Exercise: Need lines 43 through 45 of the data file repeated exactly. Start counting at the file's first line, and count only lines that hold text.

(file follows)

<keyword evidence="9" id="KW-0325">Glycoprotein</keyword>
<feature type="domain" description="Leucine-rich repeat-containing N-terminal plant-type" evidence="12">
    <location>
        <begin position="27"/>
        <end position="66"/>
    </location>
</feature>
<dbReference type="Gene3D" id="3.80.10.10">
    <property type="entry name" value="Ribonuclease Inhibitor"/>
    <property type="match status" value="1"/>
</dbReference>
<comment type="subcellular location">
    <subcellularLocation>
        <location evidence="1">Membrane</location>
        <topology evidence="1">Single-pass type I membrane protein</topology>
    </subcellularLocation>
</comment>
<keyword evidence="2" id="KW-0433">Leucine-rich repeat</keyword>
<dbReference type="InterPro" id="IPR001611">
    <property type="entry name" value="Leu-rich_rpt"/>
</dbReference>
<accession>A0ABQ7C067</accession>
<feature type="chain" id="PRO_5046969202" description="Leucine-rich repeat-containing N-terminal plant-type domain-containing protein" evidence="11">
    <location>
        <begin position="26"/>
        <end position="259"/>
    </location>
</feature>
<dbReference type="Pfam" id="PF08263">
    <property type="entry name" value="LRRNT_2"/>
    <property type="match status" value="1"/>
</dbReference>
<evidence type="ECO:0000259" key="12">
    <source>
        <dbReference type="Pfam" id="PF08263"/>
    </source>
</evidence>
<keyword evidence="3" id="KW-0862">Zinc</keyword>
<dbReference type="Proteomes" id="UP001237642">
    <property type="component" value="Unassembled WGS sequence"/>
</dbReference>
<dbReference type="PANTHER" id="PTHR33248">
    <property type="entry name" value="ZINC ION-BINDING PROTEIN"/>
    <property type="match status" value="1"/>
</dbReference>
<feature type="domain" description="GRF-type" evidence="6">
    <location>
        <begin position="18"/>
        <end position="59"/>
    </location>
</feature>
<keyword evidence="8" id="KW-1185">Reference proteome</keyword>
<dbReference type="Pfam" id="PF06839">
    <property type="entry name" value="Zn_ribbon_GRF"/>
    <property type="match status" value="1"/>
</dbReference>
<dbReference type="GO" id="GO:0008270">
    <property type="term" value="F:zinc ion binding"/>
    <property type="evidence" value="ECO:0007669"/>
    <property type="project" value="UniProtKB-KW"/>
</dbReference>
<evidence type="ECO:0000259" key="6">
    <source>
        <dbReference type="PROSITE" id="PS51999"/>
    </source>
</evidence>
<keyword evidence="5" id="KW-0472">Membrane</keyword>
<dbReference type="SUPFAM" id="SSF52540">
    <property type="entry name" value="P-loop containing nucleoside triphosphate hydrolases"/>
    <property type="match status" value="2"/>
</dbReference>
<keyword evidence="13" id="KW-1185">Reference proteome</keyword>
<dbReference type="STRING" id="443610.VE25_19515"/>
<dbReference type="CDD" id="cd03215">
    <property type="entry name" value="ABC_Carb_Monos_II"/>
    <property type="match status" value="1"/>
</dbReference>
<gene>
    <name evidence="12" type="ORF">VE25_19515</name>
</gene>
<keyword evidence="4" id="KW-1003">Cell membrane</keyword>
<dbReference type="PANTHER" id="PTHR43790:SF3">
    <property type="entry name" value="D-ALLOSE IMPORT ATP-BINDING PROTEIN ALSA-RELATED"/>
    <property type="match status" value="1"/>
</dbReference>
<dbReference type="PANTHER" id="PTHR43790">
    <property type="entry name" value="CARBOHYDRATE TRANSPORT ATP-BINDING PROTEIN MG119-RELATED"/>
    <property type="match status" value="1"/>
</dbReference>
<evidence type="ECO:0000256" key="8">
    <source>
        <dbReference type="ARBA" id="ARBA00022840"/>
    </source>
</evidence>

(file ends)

    <property type="entry name" value="ZINC ION-BINDING PROTEIN"/>
    <property type="match status" value="1"/>
</dbReference>